Note that, because
\lfloor x\rfloor \leq x
then, assuming positive values for x:
\lfloor x\rfloor ^2 \leq \lfloor x\rfloor x \leq x^2
The center term is the value they gave us (39), so $\lfloor x\rfloor ^2$ must be some "perfect" or integer square less than that.
Now, there's the temptation to just grab the highest perfect square less than 39 (which would be 36), but we need to be careful; we need to consider the possibility that, in reducing $x$ to $\lfloor x\rfloor$ we could have reduced $\lfloor x\rfloor ^2$ past 36. How can we be sure that $\lfloor x\rfloor ^2$ is the highest perfect square below 39? Well, consider this...
If $\lfloor x\rfloor$ were some integer less than 6, then x would have to be less than 6, so $x^2$ would have to be less than 36, which would violate the right half of $\lfloor x\rfloor ^2 \leq \lfloor x\rfloor x \leq x^2$ (because 39 isn't less than nor equal to 36). You can do this symbolically and show that this principle holds true for any $x \geq -1$, but I didn't want to make things too complicated. Suffice it to say that $\lfloor x\rfloor ^2$ will be the highest perfect square which is less than or equal to the value given for $\lfloor x\rfloor x$.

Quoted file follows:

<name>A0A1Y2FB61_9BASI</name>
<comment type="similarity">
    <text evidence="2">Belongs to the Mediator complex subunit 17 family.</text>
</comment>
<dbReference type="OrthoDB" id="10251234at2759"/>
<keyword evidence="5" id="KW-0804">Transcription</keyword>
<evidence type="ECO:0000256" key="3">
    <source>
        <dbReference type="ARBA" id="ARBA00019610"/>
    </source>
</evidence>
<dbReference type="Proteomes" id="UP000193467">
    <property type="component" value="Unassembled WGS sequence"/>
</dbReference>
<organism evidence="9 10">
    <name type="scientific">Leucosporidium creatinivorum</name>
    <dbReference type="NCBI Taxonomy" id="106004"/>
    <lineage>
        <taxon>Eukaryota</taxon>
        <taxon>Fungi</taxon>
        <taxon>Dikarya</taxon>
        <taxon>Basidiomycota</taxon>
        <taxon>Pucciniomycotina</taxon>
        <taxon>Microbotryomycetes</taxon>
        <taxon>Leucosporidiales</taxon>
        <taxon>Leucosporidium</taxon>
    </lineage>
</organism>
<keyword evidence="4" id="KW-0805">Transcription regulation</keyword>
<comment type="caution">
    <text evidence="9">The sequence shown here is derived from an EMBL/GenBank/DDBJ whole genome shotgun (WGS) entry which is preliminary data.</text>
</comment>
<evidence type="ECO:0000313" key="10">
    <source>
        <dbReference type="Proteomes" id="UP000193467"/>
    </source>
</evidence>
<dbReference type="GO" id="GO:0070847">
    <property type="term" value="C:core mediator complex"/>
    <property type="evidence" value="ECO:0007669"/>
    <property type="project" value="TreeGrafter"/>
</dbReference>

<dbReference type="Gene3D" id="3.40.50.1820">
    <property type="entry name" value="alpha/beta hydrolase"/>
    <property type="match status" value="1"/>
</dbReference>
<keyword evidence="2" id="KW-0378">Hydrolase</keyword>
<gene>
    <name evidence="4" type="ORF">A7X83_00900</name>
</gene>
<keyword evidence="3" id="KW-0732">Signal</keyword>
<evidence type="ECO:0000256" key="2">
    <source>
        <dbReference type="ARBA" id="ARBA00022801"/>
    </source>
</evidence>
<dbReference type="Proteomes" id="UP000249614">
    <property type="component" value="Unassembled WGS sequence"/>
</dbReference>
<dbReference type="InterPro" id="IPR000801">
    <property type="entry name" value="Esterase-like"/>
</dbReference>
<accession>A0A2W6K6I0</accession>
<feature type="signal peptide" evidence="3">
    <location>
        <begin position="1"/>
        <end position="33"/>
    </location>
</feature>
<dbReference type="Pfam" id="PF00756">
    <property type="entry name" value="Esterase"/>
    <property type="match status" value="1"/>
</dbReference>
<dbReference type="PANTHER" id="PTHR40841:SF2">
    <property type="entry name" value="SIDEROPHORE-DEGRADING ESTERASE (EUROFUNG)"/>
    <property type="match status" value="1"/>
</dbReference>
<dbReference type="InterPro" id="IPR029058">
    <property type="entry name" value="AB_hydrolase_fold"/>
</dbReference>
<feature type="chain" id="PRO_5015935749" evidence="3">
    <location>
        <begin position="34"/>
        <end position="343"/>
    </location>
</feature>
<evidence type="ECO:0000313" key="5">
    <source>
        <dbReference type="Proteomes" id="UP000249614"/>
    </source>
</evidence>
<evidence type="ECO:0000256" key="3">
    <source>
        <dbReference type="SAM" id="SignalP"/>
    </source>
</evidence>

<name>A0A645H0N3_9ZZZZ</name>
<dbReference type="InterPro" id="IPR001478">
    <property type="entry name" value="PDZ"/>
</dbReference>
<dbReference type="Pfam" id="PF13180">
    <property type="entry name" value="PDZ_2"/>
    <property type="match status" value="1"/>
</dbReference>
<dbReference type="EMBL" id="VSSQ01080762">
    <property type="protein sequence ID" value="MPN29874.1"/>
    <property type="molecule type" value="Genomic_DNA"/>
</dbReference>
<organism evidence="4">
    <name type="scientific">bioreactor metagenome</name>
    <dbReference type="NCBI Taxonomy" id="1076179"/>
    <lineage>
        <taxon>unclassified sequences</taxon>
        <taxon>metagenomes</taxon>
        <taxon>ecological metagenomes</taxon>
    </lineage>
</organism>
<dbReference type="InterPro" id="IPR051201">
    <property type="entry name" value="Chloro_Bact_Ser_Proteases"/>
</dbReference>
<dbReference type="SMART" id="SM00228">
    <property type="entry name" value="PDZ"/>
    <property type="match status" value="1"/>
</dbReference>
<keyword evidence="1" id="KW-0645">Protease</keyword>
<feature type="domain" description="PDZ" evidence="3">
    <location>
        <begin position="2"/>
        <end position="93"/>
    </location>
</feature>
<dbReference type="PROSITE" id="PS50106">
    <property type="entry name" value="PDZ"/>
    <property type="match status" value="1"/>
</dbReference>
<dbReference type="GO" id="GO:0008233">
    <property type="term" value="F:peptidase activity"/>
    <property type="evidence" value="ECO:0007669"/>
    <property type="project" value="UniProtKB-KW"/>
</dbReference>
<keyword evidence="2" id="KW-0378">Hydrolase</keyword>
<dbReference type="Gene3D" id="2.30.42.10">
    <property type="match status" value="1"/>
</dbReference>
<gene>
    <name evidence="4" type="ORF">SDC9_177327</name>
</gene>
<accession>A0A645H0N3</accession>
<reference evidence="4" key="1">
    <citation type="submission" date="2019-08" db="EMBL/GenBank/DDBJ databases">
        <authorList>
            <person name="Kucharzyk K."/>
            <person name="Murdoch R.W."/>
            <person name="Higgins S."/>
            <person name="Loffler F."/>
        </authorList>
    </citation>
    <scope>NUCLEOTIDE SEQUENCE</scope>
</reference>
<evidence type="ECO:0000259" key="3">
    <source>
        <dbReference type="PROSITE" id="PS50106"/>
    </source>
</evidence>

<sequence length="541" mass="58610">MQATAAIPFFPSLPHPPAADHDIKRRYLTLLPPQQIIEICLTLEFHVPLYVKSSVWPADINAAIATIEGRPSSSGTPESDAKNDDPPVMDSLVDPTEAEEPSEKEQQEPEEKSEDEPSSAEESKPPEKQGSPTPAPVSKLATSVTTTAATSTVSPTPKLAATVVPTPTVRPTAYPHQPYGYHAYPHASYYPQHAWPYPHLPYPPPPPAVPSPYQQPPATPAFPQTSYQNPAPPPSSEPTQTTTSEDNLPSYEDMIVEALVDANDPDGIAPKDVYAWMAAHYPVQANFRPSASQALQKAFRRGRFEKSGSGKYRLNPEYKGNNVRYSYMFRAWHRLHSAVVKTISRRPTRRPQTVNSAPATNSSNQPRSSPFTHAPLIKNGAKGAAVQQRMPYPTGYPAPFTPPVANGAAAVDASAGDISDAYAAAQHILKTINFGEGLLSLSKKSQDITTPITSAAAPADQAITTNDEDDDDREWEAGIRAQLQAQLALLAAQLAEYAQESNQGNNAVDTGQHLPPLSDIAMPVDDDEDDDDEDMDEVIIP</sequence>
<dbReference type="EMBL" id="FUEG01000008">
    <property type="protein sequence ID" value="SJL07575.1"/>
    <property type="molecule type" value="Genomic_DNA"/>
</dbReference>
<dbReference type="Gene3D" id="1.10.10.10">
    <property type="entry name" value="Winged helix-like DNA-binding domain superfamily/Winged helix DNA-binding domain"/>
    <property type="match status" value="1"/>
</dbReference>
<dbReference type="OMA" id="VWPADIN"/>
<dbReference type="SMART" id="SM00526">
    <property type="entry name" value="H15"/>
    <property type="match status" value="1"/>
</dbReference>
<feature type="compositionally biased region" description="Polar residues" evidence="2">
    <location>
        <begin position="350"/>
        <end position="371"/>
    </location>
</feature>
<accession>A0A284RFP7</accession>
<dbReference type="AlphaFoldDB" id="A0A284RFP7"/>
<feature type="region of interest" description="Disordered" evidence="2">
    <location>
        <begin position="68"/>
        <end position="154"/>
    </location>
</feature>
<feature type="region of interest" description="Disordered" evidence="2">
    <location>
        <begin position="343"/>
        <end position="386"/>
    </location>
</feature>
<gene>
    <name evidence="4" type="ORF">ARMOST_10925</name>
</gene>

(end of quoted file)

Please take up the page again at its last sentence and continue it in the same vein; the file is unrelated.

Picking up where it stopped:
$\lfloor x\rfloor ^2 = 36$, and
$\lfloor y\rfloor ^2 = 64$, and then you're home free.